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VOL. 127 | NO. 56 | Wednesday, March 21, 2012

Tenn. AG: No Referenda on Muni School Systems

By Bill Dries

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The Tennessee Attorney General says the move to municipal school districts cannot move forward with May or August ballot questions because they would violate the schools consolidation law.

The legal opinion from Attorney General Robert Cooper, issued Tuesday, March 20, in response to questions from Memphis State Senator Beverly Marrero reads “Tennessee law currently prohibits a municipality in Shelby County from taking any action to establish a new school system.”

Marrero specifically asked if a municipality can take “any formal action” including a referendum toward forming a municipal school district prior to the beginning of the 2013-2014 school year. That is when the merger of Shelby County’s two public school systems takes effect.

Cooper cited state law governing the restriction on the formation of municipal and special school districts, saying the law “clearly articulates that these restrictions are only lifted ‘from and after the effective date of the transfer of the administration of the schools in the special school district to the county board of education.’”

“Thus a municipality in Shelby County can take no action, which would include the holding of a referendum, to establish a school district until from and after the beginning of the 2013-14 school year, assuming the transition is complete by that date,” Cooper wrote. “Indeed the delay in allowing a municipality to immediately pursue establishment of a new school system seems designed to provide time to both develop a transition plan and to allow those impacted to evaluate the plan developed before having the option to pursue establishment of a new school system.”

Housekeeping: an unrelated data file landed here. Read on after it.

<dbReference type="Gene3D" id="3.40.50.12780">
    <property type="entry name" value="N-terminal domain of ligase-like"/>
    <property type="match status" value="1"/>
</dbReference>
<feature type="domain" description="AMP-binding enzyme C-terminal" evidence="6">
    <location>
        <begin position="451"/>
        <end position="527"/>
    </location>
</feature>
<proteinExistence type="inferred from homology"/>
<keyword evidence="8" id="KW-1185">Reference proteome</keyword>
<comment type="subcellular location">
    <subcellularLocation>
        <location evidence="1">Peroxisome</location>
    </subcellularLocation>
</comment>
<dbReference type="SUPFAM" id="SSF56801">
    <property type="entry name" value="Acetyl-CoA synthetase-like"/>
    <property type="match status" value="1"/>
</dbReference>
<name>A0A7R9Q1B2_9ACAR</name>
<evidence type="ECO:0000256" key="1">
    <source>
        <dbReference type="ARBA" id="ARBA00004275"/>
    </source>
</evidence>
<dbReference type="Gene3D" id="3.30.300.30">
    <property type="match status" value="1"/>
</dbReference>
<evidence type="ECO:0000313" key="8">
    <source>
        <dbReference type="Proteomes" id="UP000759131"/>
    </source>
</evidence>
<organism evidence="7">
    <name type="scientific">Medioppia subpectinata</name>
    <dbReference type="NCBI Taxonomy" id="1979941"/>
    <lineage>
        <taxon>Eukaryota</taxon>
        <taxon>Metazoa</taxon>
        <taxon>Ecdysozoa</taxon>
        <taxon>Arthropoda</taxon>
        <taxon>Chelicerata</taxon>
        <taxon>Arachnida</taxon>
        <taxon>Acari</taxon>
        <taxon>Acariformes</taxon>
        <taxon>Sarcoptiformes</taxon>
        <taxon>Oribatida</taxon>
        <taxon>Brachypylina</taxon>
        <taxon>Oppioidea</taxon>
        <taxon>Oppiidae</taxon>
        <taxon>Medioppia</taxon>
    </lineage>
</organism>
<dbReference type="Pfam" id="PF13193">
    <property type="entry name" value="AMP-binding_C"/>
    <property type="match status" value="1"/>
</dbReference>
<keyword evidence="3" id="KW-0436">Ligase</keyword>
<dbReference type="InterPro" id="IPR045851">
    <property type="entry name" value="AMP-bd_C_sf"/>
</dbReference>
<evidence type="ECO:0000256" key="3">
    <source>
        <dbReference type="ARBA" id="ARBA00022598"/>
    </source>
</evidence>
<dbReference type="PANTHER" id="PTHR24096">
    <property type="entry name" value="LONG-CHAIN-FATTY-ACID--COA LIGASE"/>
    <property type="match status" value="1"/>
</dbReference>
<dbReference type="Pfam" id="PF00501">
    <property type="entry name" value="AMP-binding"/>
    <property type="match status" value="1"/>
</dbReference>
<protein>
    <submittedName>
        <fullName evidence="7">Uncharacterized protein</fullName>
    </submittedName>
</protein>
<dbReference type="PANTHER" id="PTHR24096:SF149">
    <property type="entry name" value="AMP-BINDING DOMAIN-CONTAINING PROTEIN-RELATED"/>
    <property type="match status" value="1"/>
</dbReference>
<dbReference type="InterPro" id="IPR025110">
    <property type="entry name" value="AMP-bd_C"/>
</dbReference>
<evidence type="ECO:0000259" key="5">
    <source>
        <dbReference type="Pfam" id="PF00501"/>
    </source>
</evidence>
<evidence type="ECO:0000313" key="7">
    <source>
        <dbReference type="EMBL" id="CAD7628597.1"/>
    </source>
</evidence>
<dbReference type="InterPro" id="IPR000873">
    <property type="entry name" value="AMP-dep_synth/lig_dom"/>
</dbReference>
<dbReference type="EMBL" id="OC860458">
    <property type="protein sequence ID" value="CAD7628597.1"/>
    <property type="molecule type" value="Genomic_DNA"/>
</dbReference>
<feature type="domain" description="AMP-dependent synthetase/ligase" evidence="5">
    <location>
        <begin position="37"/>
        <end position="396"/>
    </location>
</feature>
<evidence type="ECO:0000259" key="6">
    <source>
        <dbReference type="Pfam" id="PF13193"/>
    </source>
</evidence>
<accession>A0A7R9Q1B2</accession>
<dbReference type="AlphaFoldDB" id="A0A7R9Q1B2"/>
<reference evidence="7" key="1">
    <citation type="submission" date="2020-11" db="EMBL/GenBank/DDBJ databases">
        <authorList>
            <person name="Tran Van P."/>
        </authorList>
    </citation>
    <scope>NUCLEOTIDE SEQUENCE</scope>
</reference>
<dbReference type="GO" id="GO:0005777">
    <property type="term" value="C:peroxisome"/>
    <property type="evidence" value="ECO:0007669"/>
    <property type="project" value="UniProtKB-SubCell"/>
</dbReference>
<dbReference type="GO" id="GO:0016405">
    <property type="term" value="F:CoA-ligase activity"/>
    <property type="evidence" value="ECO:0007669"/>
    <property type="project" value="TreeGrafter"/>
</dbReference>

The legal opinion does not have the effect of a court ruling. But the Attorney General’s legal opinion has traditionally governed decisions by local Election Commissions across the state in deciding whether an item should go on the ballot and under what conditions.

Those legal opinions have historically been the same as legal opinions of the Tennessee Elections Coordinator who is the front line state legal advisor to election commissions across the state.

Tennessee Elections Coordinator Mark Goins differed in early 2011 from an earlier legal opinion by the Attorney General’s office on the March 2011 city referendum that surrendered the Memphis City Schools charter. Goins said Memphis City Council approval was required to put the item on the ballot. But a 2003 AG’s office opinion specifically said it wasn’t.

Goins changed his legal opinion several weeks later and advised the Shelby County Election Commission to put the item on the ballot.

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